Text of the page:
The art of being different.

If the catch cry of real estate is ‘location, location, location’, then the catch cry of marketing must be ‘position, position, position’.

The process of positioning in marketing is really a battle for the mind. It’s the communication process of establishing a concept in a consumers mind. In simple terms it’s how people see you against others.

The concept of positioning was made popular by Al Ries and Jack Trout, firstly in an article published by the pair in the late 60’s and then in their book “Positioning – the battle for the mind.” This book is one of the standards. It’s like Shakespeare to the literary world and ‘Sweet Home Alabama’ to a pub band.

Positioning is often the most forgotten part of a brand strategy.

Branding is understanding who you are and what people think of you.

Positioning is ensuring your brand holds a point of difference.

Good brands are aspirational, they match consumer desires and people aspire to interact with them.

A good positioning strategy ensures that your brand holds a clear and tangibly different idea in the mind of the consumer that is also aspirational.

Positioning is owning brain real estate in the minds of people.

More often than not, positioning is creating a battle of two.

Here are some examples.

1. Avis were always no. 2 and couldn’t beat Hertz, the industry leader. So they said what’s the best thing about being second? We work harder. The Avis ‘We try harder’ positioning process began. Why did people choose Avis? Because the Avis people are perceived to work harder than anyone else (including the market leader) to help you get the right car and the best service.

2. Apple brought personality to the computer world through the “I’m a Mac” and “I’m a PC” campaign. Apple said if you’re a PC user you wear brown suits, are slightly overweight and rather boring. If you’re a Mac user your fun, casual, smart and hip. Apple actually positioned themselves in the brain space of creative, whilst ‘de-positioned’ the rest of the personal computing industry into the brain space of boring.

3. Woolworths asked what do people look for in groceries and the answer was clean, fresh and quality. Woolworths set about owning the idea of ‘fresh’ in the market place with the ‘fresh food people’. What were Coles left with? Coles have gone after price and positioned around the best value with ‘…it all counts’.

4. When Optus launched into the Australian market they learnt consumers regarded Telstra as the only choice in and considered them difficult to deal with. So Optus positioned as the ‘Yes’ choice and automatically ‘de-positioned’ Tesltra to the negative ‘No’ in the market.

5. When New Zealand looked to establish a clear and tangible point of difference to Australia in the international tourism market they went and owned the image of fresh, fun and rejuvenating. The 100% Pure NZ idea was plastered across images of snow capped mountains, running waterfalls, lush plains and people outdoors being fit and healthy. Of course, Australia has all those things but New Zealand went and owned them in the mind of the world – even in the minds of Australians. Where did that leave Australian promoting themselves? Look at the last ‘Australia’ campaign and compare the idea and the imagery; dry, dusty deserts vs lush snow capped mountains.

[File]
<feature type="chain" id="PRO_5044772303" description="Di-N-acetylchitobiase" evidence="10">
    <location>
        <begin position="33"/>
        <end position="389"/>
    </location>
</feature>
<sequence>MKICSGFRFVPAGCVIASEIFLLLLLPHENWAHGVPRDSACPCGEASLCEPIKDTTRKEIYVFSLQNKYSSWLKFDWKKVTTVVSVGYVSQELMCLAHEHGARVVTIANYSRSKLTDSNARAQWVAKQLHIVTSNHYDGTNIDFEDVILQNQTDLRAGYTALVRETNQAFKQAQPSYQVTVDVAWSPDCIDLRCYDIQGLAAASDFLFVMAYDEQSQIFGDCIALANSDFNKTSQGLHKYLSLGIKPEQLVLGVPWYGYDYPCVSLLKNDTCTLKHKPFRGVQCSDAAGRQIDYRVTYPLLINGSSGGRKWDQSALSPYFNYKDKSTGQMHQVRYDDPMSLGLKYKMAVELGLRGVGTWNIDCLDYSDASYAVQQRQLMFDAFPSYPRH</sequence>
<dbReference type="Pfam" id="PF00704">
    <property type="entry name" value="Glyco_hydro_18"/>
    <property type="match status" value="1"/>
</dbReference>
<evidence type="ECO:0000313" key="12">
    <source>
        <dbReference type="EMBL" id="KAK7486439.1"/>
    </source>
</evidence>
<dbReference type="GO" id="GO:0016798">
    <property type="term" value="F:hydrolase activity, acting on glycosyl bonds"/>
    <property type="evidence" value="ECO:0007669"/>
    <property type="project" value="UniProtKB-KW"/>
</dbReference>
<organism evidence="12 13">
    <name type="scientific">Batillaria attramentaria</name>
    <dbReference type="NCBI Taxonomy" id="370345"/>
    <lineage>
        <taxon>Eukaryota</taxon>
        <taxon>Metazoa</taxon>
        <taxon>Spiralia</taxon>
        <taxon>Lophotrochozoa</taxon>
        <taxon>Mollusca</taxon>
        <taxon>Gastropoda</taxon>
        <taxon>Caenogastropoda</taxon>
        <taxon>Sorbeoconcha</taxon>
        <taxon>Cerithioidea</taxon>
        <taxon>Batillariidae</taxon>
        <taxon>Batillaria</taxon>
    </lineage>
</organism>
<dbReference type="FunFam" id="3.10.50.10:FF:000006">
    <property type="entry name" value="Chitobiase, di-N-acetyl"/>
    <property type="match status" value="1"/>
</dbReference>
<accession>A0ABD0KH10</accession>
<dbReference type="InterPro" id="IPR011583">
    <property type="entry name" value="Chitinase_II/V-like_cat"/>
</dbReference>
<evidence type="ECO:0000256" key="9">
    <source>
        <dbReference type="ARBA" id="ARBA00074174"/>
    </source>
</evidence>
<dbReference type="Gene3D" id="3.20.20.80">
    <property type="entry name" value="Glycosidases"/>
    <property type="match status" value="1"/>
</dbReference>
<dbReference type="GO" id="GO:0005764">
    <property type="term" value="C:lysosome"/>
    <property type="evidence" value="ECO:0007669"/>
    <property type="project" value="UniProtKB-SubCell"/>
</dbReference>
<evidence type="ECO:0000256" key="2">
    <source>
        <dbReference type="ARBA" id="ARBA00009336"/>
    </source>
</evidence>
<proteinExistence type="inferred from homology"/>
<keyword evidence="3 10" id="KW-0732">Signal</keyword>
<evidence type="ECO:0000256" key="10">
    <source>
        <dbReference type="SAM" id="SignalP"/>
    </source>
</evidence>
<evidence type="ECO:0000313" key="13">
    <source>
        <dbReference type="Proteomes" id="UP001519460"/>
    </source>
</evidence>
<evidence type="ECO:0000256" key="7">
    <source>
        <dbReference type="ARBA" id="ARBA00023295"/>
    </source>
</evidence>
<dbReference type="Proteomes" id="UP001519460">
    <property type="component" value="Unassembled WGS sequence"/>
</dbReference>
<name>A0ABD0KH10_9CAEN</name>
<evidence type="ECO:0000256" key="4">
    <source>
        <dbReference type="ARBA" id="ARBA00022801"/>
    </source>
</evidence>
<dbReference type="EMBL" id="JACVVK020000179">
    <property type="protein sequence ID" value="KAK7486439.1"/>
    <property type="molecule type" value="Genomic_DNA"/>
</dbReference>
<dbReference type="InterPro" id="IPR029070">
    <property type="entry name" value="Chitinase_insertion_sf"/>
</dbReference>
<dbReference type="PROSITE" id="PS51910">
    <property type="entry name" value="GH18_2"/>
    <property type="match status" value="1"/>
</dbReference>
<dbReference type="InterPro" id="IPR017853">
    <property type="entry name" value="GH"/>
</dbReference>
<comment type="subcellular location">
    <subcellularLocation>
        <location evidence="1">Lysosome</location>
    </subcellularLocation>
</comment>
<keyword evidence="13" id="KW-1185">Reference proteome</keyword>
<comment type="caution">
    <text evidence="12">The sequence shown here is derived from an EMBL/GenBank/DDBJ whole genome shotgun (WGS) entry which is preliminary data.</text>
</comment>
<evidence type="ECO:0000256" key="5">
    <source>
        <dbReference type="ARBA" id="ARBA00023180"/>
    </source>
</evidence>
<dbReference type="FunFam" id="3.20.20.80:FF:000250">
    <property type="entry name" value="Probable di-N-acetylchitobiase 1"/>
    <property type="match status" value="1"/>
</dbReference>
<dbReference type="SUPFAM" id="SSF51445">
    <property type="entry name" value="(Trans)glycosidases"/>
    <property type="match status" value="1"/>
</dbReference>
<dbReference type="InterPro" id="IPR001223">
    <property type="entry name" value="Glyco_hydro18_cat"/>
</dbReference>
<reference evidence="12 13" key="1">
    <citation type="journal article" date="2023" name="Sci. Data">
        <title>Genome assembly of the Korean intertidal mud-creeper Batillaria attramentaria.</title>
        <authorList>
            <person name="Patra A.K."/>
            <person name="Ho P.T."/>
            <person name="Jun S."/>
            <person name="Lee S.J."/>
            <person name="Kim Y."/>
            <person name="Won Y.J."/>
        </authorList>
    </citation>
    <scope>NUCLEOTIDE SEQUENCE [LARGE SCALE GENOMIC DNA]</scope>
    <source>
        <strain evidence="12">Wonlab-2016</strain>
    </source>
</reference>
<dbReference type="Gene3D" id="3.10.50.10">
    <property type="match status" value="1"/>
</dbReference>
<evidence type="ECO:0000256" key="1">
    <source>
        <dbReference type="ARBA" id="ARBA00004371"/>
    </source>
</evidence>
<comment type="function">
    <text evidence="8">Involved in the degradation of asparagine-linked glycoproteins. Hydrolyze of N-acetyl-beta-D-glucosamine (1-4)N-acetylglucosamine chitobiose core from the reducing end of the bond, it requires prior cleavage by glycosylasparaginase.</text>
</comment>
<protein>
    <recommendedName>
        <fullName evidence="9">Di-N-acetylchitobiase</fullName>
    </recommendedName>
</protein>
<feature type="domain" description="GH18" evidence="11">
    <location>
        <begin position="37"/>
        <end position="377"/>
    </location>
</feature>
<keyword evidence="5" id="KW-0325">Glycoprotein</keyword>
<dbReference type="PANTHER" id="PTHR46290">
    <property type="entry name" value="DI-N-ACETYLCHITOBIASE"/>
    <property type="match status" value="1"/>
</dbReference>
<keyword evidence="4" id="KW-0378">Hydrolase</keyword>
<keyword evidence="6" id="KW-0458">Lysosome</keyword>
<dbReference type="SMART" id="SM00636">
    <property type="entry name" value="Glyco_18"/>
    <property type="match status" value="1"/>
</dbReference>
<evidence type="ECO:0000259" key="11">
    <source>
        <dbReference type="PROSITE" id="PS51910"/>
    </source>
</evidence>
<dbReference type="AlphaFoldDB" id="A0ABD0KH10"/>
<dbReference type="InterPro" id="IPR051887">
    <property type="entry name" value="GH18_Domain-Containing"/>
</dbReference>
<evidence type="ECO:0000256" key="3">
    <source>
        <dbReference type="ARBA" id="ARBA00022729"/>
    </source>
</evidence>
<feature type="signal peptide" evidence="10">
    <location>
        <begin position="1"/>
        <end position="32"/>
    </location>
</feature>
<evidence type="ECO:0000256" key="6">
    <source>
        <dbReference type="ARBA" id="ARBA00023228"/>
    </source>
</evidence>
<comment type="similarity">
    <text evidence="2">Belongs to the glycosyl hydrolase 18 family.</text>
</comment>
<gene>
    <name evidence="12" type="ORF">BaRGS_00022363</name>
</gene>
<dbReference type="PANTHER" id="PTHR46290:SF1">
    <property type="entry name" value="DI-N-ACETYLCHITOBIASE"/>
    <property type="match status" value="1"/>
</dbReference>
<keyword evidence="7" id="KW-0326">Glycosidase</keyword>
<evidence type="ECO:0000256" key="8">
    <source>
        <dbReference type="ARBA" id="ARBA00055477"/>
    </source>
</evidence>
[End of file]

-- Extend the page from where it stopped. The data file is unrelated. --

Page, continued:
All of these companies or places have successfully used positioning strategies to carve market share by owning an idea in the mind of the consumer.

There are many aspirational brands in the market place, yours might be one of them.

But, why are you different?

And, how then do you reinforce that difference across your brand strategy?

Positioning is where art meets science.

You can’t know what people want or what they think about you without talking to them, hence, the need for research. The numbers on the spreadsheet might identify a gap, but unless you can mix that opportunity with a creative idea to drive a wedge into the market place, all the research in world won’t help you cut through to a market.

Once a position is held in the mind of consumers it’s the job of the marketer to hold that ground.

Good brand positioning is clear, tangible and single minded.

Many brands do things because they make money in the short term but they can equally be digging out the ground beneath their feet.

Even good brands can make mistakes and in time these will hurt the long term positioning of that brand. For example, why would the ‘fresh food people’ put their brand on a dirty, grubby petrol station? I’ve never desired ‘fresh’ petrol and I don’t think many people will….?

When your positioning is known, and established, hold on to it with desperation. Some good brands have successfully held their position for decades.

Understanding your brand’s clear and simple positioning strategy can stop a host of short term attractive actions that become long term expensive mistakes.

Where is your brand positioned? Do you know the ‘brain space’ that you need to hold? Do you have a plan to go and get that position?

Just like in any real estate market where properties in bad locations are always the first to be overlooked, so to brands that are in a bad position.

Isn’t it time to start moving to a better position?